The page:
Foam weapons are extremely useful in making films. This effect is even used in big-budget films like the remake of "Casino Royal" or the recent adaptation of "Sherlock Holmes" staring Robert Downey Jr. It is also an inexpensive trick, allowing independent filmmakers to replicate this practical effect. At the same time, using foam props adds a considerable degree of safety to action scenes. Creating a DIY foam gun is not particularly challenging and within the reach of most amateurs.
- Skill level:
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Things you need
- Two realistic toy pistols
- Modelling clay (non-sulphur based)
- Two wooden dowels
- Metal ruler
- Platinum silicon mix
- Disposable mixing jugs and stir rods
- Art scalpel (X-acto knife)
- Expanding foam
- Spray paint
Seal any gaps in the toy pistol with modelling clay. Plug the barrel (if there is a hole there; some cheap toys will not have one) and fill the trigger-guard completely with clay.
Create a open-top box out of hot glue and acrylic. The box must be large enough to accommodate the toy pistol with about an inch to spare on any side and at least two inches on the vertical side. The toy pistol will fit into the box with the barrel pointed downward.
Glue two dowels onto the back of the handle. These will be used to suspend the toy pistol into the mould. Attach the other end of the dowels to a metal ruler.
Apply mould release to the pistol, the dowels and the sides of the mould-box.
Place the metal ruler across the open side of the box so that the toy pistol hangs into the mould-box without touching the sides.
Mix the components of your platinum silicon, then pour slowly into the mould box. A slow pour will prevent bubbles. Fill until the pistol is completely covered with at least an inch of liquid silicon on each side.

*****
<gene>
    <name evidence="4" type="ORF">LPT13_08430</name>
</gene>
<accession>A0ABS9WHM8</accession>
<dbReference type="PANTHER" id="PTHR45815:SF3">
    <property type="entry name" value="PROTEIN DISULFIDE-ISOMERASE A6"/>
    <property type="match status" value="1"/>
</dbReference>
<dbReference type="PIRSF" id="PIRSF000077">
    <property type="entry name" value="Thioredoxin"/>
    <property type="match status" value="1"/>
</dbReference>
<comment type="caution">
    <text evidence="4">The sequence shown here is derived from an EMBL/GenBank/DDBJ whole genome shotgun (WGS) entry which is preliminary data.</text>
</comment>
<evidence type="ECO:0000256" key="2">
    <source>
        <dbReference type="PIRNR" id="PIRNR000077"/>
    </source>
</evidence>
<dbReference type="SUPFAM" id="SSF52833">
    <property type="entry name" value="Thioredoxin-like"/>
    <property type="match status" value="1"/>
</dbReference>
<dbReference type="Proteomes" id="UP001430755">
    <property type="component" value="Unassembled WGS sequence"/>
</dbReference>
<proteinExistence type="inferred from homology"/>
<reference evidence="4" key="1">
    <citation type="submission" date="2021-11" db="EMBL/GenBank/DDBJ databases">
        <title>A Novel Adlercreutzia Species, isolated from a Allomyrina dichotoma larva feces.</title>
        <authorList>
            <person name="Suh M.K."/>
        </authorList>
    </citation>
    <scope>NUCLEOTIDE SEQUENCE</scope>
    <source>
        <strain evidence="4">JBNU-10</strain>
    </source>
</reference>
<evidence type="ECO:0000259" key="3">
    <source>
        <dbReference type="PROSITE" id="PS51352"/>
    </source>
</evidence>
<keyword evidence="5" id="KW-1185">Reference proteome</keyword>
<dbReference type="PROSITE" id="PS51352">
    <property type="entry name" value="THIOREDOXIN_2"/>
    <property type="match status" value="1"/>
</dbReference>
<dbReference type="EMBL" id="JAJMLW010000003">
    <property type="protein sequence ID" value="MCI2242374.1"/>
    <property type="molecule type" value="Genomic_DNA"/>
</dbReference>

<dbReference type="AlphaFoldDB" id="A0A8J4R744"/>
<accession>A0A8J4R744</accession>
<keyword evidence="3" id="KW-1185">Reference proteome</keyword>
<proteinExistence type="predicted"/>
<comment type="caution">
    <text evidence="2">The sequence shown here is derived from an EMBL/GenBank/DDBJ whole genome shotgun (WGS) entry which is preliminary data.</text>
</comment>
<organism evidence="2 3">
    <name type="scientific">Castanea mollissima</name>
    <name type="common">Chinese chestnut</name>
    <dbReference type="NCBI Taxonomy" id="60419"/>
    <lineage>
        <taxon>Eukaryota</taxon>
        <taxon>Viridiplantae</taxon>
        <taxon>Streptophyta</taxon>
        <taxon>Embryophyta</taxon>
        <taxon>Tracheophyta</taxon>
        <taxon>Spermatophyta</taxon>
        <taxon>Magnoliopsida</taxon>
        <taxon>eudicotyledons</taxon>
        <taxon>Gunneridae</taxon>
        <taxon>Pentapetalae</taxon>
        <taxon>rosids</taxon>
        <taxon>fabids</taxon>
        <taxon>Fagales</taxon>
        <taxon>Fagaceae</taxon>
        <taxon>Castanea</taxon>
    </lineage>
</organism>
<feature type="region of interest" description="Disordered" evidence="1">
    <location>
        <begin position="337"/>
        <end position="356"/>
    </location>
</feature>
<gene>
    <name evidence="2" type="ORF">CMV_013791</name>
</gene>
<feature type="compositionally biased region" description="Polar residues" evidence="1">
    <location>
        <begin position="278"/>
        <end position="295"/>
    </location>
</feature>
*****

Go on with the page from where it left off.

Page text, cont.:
Wait for the silicon to dry per the manufacturer's instructions. Once the silicon is dry, remove the pistol and the silicon from the mould-box.
Starting from the dowels, cut along the sides of the mould until the toy pistol can be freed from the mould using an art scalpel. The side-cuts should follow a wave pattern to help fit the mould back together when moulding. Do not cut further down than is necessary to free the toy pistol. Clean any remaining clay from the mould and apply a fresh coat of mould release.
Place the mould (without the toy pistol) back into the mould box. Mix a batch of expanding foam silicon and pour this into the dowel-holes. Use enough that the expanding foam expands back out through the dowel-holes.
Remove the foam pistol from the mould as you did with the original toy pistol. Using your art scalpel, cut away "flashing" (extra foam that expanded through the cracks) and clear the trigger-guard. Spray-paint both the foam pistol and the second toy pistol to match.
When filming a foam gun, cut rapidly between shots of a realistic prop pistol (the second toy pistol painted to look like a real firearm) and the foam replica. Only use shots of the replica when it is in motion.
Tips and warnings
- This method works best for pistols and knives. Larger props will not work as well.
- Never use any prop gun in public. It can be mistaken for a real one.
- Use caution and work in a well-ventilated area when working with resins, foams and liquid silicon.
- Use care when using sharp tools.
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